Canadian-Israeli survivor of Oct. 7 massacre speaks at UW

Displays outside the presentation space. Credit David Yin.

Shye Klein, a Canadian-Israeli photographer who survived the attack on the Supernova music festival by Hamas on Oct. 7, spoke to members of the UW community on April 9 about his experience that day. The attack killed roughly 1,200 Israelis and foreigners, and sparked an ongoing war which has killed over 30,000 Palestinians, according to Gaza’s Ministry of Health.

Rabbi Moshe Goldman and Noa Boulakia. Credit David Yin.

The event was organized by Noa Boulakia, a second year biomedical engineering student who reached out to Klein to bring him to UW after seeing that he had spoken at other universities across Canada and the United States. She hopes that as a result of Klein’s session, people will learn to verify their facts and sources of information, and stop reposting what is “trend[y].” 

“Nobody looks for the actual truth,” she said.

Klein, who has given similar talks in other universities across North America including the University of Guelph, Western University, and McMaster University, gave a presentation detailing his experience at the festival leading up to the attack, as well as the chaos of its immediate aftermath.

Boulakia gave an opening statement in which she rebuked the idea circulated by some that Hamas’ attack could be considered resistance, asking the audience, “Is it a resistance to kill children hiding under their beds? Is it a resistance to throw grenades into civilian bomb shelters? Is it resistance to rape, kidnap and to kill young people like you and me attending a music festival for peace?”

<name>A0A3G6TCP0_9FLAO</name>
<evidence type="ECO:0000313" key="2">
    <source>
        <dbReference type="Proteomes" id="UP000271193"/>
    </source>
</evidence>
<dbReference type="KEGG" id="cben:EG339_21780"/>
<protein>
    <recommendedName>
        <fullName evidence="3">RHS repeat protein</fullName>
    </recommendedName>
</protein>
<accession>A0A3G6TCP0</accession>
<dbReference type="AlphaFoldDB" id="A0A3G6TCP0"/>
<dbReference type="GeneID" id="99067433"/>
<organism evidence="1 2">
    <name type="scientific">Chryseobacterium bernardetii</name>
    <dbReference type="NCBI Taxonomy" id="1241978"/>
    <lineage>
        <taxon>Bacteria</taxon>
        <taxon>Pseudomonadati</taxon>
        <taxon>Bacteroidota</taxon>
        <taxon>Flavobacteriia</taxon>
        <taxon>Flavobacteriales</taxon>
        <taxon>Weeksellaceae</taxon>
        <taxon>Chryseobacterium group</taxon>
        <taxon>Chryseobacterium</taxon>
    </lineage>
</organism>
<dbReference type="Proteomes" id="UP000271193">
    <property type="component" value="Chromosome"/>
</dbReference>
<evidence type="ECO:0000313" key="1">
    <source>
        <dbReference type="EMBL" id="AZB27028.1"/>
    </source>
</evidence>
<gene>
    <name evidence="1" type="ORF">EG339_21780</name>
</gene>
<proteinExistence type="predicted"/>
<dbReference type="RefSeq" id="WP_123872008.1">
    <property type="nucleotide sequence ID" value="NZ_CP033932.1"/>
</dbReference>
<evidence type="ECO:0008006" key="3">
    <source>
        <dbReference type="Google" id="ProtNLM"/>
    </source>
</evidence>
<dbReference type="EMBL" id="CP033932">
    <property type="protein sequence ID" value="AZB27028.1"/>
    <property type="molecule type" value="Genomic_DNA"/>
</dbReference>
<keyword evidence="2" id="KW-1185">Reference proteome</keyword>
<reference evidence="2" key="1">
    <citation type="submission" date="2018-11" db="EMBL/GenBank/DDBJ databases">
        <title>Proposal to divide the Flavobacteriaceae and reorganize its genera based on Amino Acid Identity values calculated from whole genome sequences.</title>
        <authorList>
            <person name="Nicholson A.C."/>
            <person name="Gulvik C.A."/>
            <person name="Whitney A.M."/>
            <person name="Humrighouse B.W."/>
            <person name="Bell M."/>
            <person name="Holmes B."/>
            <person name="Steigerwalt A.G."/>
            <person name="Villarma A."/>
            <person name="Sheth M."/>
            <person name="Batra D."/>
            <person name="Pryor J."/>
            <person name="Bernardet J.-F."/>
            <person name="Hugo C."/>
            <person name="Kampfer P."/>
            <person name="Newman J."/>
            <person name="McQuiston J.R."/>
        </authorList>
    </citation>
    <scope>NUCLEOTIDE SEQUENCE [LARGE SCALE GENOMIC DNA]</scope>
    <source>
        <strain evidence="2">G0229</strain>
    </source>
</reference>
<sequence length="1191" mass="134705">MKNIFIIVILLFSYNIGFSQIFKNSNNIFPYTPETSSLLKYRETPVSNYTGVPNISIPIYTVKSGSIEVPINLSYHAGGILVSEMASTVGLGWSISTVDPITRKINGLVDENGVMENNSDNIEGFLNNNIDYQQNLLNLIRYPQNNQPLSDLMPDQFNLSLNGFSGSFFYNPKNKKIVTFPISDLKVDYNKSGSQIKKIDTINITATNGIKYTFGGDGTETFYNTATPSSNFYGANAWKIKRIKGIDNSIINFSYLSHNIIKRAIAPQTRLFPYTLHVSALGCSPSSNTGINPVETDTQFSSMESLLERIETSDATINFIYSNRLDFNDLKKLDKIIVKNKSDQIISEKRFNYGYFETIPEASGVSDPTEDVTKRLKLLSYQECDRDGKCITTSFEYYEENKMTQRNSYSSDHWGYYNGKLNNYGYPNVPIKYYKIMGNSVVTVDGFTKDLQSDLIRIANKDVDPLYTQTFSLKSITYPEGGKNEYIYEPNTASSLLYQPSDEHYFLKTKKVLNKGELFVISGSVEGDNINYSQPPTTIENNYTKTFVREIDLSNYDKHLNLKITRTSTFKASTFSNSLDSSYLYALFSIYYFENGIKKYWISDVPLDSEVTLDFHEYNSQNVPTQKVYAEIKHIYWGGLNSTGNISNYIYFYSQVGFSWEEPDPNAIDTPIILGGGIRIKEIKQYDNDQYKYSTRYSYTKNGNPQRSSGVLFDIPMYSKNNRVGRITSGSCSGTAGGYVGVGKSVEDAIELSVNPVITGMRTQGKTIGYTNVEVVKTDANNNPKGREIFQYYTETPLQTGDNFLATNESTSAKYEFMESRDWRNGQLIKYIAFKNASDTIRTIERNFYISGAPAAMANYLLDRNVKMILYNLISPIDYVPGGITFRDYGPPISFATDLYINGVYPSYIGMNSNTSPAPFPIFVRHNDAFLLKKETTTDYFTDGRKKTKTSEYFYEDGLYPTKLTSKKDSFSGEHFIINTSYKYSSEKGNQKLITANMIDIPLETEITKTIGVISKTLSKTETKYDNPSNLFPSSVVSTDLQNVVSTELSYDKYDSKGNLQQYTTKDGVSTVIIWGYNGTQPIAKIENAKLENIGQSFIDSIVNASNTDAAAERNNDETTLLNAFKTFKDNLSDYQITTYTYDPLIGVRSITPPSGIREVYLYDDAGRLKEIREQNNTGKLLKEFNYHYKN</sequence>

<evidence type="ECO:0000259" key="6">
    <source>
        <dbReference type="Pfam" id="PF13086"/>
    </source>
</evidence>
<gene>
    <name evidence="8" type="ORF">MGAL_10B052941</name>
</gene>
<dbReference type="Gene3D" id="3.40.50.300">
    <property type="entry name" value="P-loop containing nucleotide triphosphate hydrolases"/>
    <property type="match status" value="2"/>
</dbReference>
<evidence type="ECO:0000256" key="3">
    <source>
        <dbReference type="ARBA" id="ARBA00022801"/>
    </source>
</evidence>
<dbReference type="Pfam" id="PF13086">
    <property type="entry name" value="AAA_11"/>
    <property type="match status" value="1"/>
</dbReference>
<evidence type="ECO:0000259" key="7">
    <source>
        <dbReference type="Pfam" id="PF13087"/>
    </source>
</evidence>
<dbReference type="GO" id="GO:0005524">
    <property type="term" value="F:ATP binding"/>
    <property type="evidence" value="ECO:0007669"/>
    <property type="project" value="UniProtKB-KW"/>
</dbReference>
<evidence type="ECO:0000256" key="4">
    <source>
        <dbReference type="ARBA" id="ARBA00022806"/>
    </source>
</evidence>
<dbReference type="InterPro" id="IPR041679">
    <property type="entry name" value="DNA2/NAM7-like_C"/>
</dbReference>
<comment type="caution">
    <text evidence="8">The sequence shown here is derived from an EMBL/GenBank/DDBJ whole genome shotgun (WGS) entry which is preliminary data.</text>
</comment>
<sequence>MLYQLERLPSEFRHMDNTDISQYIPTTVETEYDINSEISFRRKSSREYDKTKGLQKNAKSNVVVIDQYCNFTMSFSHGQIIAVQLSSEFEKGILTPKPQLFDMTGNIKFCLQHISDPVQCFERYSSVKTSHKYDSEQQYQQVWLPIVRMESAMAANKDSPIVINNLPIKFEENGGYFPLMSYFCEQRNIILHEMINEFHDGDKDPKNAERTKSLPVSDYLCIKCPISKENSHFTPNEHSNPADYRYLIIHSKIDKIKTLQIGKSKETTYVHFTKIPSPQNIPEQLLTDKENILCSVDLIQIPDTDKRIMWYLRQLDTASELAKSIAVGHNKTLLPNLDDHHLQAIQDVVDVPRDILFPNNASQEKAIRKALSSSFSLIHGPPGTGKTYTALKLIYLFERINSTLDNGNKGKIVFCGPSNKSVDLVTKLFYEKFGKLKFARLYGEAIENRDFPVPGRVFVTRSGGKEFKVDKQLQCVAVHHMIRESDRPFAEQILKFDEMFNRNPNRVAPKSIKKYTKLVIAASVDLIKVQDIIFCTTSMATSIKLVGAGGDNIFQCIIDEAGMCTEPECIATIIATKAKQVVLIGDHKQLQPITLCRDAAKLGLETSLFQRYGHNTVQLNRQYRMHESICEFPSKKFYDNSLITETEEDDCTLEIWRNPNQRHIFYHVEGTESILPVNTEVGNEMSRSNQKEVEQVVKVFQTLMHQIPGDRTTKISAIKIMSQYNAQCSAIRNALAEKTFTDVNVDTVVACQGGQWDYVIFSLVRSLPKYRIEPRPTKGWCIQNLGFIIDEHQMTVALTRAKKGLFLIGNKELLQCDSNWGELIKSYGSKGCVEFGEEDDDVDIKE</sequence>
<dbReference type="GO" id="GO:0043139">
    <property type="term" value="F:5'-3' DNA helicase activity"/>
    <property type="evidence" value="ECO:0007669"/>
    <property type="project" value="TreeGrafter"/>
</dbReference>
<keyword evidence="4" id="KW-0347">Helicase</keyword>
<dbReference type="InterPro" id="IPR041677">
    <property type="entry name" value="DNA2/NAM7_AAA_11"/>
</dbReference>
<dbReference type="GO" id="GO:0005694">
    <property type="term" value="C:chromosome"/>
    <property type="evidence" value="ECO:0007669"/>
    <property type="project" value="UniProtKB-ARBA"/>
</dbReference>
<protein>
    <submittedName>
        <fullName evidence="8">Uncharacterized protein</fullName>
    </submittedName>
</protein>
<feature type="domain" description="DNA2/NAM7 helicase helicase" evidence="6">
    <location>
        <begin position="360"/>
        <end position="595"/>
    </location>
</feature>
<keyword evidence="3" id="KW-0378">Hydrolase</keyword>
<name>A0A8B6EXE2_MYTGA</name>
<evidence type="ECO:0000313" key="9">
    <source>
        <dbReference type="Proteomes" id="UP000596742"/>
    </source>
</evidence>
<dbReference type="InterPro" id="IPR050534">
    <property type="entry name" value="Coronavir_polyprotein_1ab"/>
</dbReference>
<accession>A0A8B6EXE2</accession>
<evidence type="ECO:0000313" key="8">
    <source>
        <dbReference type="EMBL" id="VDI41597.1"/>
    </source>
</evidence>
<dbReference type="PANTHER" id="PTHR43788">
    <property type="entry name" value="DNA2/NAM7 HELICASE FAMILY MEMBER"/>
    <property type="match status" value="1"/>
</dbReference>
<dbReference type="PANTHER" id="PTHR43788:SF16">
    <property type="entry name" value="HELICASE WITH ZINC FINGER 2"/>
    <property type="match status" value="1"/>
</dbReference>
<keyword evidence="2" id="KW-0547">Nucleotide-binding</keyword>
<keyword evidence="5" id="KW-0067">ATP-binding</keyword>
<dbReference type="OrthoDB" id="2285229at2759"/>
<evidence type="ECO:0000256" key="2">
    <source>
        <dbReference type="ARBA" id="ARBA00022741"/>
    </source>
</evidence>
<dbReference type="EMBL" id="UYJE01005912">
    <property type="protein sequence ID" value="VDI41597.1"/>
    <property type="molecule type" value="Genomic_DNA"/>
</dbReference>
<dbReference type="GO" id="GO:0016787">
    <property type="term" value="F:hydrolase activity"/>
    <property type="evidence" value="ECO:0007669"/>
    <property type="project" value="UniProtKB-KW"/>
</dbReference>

“I hope you understand that there may be nuance to this subject, but there is not a nuance to this war,” she continued. “We must condemn Hamas and help support the IDF [Israel Defense Forces].”

Klein described the atmosphere of the festival upon arriving on Oct. 7 at 2 a.m. as very friendly and positive. At the time, he did not know that Gaza was roughly six kilometres west of the festival grounds.

Klein detailed the next four hours of walking around the festival and meeting other attendees until 6:30 a.m., when attendees saw the initial barrage of rockets. Due to the amount of rockets so close to the festival grounds, Klein and the group he came with ultimately decided to leave the festival, though many other attendees maintained a nonchalant attitude towards the situation.

When leaving at around 7:55 a.m. the group heard gunfire and screaming from the festival grounds, which by then had been infiltrated by Hamas militants. They then encountered traffic and police blocks in their attempts to leave the festival, which forced them to drive through fields east from the Gaza Strip, away from Hamas. Eventually, Klein’s group arrived safely at his cousin’s apartment at 9:45 a.m. Later, he found out that two of the people he’d met at the festival had been killed by Hamas.